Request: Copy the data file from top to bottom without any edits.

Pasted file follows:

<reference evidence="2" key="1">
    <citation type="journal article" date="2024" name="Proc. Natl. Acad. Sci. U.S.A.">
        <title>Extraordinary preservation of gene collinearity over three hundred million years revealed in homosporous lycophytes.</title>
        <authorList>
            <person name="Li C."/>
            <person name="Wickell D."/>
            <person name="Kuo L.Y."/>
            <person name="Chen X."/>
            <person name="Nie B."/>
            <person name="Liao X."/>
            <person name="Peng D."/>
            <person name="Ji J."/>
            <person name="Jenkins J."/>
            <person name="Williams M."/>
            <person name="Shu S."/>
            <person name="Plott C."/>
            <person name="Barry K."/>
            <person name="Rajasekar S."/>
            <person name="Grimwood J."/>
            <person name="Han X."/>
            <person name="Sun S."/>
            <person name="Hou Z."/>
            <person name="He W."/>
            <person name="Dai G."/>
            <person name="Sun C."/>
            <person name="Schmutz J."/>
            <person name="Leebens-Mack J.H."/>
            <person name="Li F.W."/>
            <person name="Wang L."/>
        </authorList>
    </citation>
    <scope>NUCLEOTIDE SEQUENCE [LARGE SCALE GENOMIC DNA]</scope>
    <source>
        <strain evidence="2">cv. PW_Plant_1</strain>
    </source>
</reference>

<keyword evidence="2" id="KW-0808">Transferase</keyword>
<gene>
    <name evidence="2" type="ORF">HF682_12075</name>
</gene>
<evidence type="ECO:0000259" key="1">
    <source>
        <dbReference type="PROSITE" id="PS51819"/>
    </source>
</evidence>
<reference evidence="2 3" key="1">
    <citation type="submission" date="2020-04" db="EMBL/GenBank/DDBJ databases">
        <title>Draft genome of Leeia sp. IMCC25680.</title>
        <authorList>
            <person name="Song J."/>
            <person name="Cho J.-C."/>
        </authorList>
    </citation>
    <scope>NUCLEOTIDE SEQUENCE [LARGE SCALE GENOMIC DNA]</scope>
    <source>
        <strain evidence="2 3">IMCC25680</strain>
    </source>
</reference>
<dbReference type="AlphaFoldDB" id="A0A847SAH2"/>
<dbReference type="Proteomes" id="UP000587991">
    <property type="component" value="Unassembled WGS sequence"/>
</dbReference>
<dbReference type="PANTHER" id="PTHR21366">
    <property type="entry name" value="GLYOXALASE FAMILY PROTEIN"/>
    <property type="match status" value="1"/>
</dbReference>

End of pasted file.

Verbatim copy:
<reference evidence="2" key="1">
    <citation type="journal article" date="2024" name="Proc. Natl. Acad. Sci. U.S.A.">
        <title>Extraordinary preservation of gene collinearity over three hundred million years revealed in homosporous lycophytes.</title>
        <authorList>
            <person name="Li C."/>
            <person name="Wickell D."/>
            <person name="Kuo L.Y."/>
            <person name="Chen X."/>
            <person name="Nie B."/>
            <person name="Liao X."/>
            <person name="Peng D."/>
            <person name="Ji J."/>
            <person name="Jenkins J."/>
            <person name="Williams M."/>
            <person name="Shu S."/>
            <person name="Plott C."/>
            <person name="Barry K."/>
            <person name="Rajasekar S."/>
            <person name="Grimwood J."/>
            <person name="Han X."/>
            <person name="Sun S."/>
            <person name="Hou Z."/>
            <person name="He W."/>
            <person name="Dai G."/>
            <person name="Sun C."/>
            <person name="Schmutz J."/>
            <person name="Leebens-Mack J.H."/>
            <person name="Li F.W."/>
            <person name="Wang L."/>
        </authorList>
    </citation>
    <scope>NUCLEOTIDE SEQUENCE [LARGE SCALE GENOMIC DNA]</scope>
    <source>
        <strain evidence="2">cv. PW_Plant_1</strain>
    </source>
</reference>

<keyword evidence="2" id="KW-0808">Transferase</keyword>
<gene>
    <name evidence="2" type="ORF">HF682_12075</name>
</gene>
<evidence type="ECO:0000259" key="1">
    <source>
        <dbReference type="PROSITE" id="PS51819"/>
    </source>
</evidence>
<reference evidence="2 3" key="1">
    <citation type="submission" date="2020-04" db="EMBL/GenBank/DDBJ databases">
        <title>Draft genome of Leeia sp. IMCC25680.</title>
        <authorList>
            <person name="Song J."/>
            <person name="Cho J.-C."/>
        </authorList>
    </citation>
    <scope>NUCLEOTIDE SEQUENCE [LARGE SCALE GENOMIC DNA]</scope>
    <source>
        <strain evidence="2 3">IMCC25680</strain>
    </source>
</reference>
<dbReference type="AlphaFoldDB" id="A0A847SAH2"/>
<dbReference type="Proteomes" id="UP000587991">
    <property type="component" value="Unassembled WGS sequence"/>
</dbReference>
<dbReference type="PANTHER" id="PTHR21366">
    <property type="entry name" value="GLYOXALASE FAMILY PROTEIN"/>
    <property type="match status" value="1"/>
</dbReference>